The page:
Finally, as Covid-19 consolidates the reach and power of the universal platforms, the need to challenge the power of ‘Big Tech’ is more urgent than ever. A critical element of this is their dominance of cloud computing infrastructures, a source of both very significant revenue and infrastructural power over the direction of the economy. Here, two steps should be considered. First, requiring major tech companies to separate off their cloud infrastructure businesses and then regulating cloud providers as key public utilities; and second, creating a publicly owned ‘cloud infrastructure’ alternative that could, among other things, be used to host and perhaps process the vast troves of government data that already exist, and that are continually being produced.
Second, the ongoing public health crisis is demonstrating how deficiencies in our approach to intellectual property (IP) – a unique set of rights and protections that applies to the creations of the human intellect – and research and development (R&D) imperil the health, safety, and livelihoods of millions of people around the world. As has happened all too often in the past, the choice to prioritise corporate profits and an exclusionary version of IP rights and R&D over affordable medicines and medical supplies amid the pandemic is proving not only to be deadly, but also threatens to dramatically increase economic, geographic, and social inequality. This has been reinforced in recent weeks as news has started to trickle out about the shocking inequities in Covid-19 vaccine access between the world’s richest countries and the rest.
While originally intended to stimulate innovation by protecting ownership of knowledge and creativity, the current approach to IP has increasingly become a driving force for the accumulation and protection of assets by a narrow set of multinational companies and elite interests. Moreover, the incredible rise of intangible assets such as IP rights has become a defining feature of contemporary, financialised capitalism and a crucial source of control in an economy that increasingly values data, brands, algorithms, and proprietary software.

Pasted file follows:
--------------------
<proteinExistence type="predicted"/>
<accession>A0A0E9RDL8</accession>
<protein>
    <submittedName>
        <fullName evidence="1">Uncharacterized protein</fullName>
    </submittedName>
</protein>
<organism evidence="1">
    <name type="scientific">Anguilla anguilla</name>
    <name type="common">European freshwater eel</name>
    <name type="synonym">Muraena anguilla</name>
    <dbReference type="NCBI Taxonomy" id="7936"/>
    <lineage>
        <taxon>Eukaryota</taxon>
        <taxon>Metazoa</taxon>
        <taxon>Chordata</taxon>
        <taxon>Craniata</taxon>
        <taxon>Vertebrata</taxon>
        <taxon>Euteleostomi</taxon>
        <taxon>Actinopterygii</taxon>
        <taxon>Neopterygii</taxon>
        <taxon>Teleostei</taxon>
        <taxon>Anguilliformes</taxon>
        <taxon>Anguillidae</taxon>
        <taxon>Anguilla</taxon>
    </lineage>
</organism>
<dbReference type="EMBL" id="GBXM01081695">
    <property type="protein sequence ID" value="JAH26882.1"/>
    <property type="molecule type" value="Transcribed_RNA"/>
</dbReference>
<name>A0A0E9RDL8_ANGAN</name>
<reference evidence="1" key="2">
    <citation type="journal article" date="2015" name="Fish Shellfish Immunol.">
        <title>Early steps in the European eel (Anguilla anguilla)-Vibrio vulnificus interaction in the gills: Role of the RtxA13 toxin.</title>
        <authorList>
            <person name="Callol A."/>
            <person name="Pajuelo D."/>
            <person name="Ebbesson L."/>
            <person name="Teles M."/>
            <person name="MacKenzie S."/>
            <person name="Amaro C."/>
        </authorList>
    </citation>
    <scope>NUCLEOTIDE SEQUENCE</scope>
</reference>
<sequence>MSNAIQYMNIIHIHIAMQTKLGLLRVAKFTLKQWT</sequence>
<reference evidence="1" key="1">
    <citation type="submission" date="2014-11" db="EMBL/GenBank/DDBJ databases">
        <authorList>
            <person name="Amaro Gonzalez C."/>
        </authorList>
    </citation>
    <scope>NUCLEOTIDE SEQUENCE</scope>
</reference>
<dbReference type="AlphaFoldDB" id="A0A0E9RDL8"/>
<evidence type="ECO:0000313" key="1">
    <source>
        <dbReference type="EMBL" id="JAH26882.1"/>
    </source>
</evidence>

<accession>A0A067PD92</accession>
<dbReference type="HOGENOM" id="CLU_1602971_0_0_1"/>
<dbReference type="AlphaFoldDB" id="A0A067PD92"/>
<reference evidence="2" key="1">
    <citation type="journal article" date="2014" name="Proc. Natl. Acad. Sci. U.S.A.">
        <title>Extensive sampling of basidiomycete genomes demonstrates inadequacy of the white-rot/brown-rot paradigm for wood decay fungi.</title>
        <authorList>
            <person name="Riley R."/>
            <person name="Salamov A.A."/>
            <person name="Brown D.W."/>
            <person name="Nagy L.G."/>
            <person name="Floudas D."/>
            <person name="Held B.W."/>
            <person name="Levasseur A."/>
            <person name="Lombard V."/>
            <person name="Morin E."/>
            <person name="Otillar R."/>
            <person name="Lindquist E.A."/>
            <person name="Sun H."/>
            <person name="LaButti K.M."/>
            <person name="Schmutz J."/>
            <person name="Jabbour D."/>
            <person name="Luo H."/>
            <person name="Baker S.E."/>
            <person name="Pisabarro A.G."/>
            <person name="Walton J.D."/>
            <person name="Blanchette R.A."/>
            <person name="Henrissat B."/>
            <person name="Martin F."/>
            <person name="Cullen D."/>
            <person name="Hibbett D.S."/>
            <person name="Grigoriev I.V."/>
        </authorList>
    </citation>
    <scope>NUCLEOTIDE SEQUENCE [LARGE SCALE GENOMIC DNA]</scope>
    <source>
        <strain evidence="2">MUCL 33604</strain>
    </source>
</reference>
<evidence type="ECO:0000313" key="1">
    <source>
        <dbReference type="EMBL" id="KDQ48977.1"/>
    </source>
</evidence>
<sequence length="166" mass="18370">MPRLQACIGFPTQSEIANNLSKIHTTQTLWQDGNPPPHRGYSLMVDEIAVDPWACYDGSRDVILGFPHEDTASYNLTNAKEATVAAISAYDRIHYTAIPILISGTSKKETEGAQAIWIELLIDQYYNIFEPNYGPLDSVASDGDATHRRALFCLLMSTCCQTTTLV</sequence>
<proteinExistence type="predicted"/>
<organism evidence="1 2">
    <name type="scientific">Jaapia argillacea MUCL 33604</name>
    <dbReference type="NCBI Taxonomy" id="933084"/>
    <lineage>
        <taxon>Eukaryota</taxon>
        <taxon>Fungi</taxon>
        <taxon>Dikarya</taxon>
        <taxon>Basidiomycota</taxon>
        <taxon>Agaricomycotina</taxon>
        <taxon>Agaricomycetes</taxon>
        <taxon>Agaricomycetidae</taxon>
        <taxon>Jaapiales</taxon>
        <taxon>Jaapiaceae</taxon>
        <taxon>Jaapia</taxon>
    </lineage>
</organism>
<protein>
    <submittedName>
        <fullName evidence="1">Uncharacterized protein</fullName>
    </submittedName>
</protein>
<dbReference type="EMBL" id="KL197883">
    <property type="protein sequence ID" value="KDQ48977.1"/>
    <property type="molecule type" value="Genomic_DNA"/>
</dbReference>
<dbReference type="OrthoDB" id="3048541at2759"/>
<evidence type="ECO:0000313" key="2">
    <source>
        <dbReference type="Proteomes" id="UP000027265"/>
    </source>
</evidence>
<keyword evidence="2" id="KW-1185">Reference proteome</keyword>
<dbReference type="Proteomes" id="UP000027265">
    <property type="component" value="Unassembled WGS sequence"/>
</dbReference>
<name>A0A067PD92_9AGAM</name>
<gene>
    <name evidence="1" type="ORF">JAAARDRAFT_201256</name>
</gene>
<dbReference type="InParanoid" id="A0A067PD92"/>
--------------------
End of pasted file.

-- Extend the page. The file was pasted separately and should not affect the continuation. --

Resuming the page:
This current approach has resulted in sluggish rates of innovation, increasing economic and racial inequity, and reductions in competition, among a host of other deleterious outcomes. Because of this, calls for IP reform are becoming increasingly common across the political spectrum.
Relatedly, R&D has been increasingly directed towards private interests and private profit in recent decades, while public spending on R&D as a percentage of GDP - despite a recent uptick in the UK - remains below historic levels in both countries. This has created a system of double taxation whereby consumers pay for public investments in innovation and then again through excess costs for products and services, and a reorientation of R&D spending (both public and private) towards maximising profits, rather than alignment with pressing social, economic, and ecological needs. By allowing these critical systems to primarily benefit private interest and corporations, we are failing to equitably develop and distribute products and services, adequately compensate workers and taxpayers, and maximise and stimulate innovation to address the intensifying and intersecting crises we now face.